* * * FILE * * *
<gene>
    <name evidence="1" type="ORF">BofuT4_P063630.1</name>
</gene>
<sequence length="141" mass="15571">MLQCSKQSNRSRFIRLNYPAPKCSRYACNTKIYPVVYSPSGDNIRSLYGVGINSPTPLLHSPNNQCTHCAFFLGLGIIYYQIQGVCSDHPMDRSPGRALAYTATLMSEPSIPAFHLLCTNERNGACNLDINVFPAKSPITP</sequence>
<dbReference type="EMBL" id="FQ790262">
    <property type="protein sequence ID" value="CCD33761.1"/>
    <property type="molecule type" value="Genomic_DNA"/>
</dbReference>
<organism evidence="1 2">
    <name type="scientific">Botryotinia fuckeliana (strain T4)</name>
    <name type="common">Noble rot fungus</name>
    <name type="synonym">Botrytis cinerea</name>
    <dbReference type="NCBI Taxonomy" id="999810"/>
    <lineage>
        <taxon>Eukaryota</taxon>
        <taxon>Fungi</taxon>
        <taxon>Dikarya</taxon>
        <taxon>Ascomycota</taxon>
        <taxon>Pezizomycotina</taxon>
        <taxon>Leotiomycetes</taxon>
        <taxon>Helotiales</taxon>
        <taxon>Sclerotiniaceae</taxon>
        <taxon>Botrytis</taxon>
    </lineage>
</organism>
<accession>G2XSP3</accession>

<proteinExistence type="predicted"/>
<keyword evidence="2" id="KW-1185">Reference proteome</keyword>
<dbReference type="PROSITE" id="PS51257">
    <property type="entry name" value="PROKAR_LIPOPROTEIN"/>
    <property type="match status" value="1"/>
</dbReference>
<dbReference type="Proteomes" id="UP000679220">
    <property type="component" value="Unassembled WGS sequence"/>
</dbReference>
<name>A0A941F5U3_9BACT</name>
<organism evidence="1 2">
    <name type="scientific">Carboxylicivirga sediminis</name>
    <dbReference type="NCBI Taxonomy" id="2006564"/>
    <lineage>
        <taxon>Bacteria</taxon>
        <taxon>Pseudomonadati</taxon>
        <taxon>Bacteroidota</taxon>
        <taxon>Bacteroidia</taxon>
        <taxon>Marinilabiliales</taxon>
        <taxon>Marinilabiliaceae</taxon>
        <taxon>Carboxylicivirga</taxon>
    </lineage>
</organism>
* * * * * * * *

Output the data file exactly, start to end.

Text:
<gene>
    <name evidence="1" type="ORF">BofuT4_P063630.1</name>
</gene>
<sequence length="141" mass="15571">MLQCSKQSNRSRFIRLNYPAPKCSRYACNTKIYPVVYSPSGDNIRSLYGVGINSPTPLLHSPNNQCTHCAFFLGLGIIYYQIQGVCSDHPMDRSPGRALAYTATLMSEPSIPAFHLLCTNERNGACNLDINVFPAKSPITP</sequence>
<dbReference type="EMBL" id="FQ790262">
    <property type="protein sequence ID" value="CCD33761.1"/>
    <property type="molecule type" value="Genomic_DNA"/>
</dbReference>
<organism evidence="1 2">
    <name type="scientific">Botryotinia fuckeliana (strain T4)</name>
    <name type="common">Noble rot fungus</name>
    <name type="synonym">Botrytis cinerea</name>
    <dbReference type="NCBI Taxonomy" id="999810"/>
    <lineage>
        <taxon>Eukaryota</taxon>
        <taxon>Fungi</taxon>
        <taxon>Dikarya</taxon>
        <taxon>Ascomycota</taxon>
        <taxon>Pezizomycotina</taxon>
        <taxon>Leotiomycetes</taxon>
        <taxon>Helotiales</taxon>
        <taxon>Sclerotiniaceae</taxon>
        <taxon>Botrytis</taxon>
    </lineage>
</organism>
<accession>G2XSP3</accession>

<proteinExistence type="predicted"/>
<keyword evidence="2" id="KW-1185">Reference proteome</keyword>
<dbReference type="PROSITE" id="PS51257">
    <property type="entry name" value="PROKAR_LIPOPROTEIN"/>
    <property type="match status" value="1"/>
</dbReference>
<dbReference type="Proteomes" id="UP000679220">
    <property type="component" value="Unassembled WGS sequence"/>
</dbReference>
<name>A0A941F5U3_9BACT</name>
<organism evidence="1 2">
    <name type="scientific">Carboxylicivirga sediminis</name>
    <dbReference type="NCBI Taxonomy" id="2006564"/>
    <lineage>
        <taxon>Bacteria</taxon>
        <taxon>Pseudomonadati</taxon>
        <taxon>Bacteroidota</taxon>
        <taxon>Bacteroidia</taxon>
        <taxon>Marinilabiliales</taxon>
        <taxon>Marinilabiliaceae</taxon>
        <taxon>Carboxylicivirga</taxon>
    </lineage>
</organism>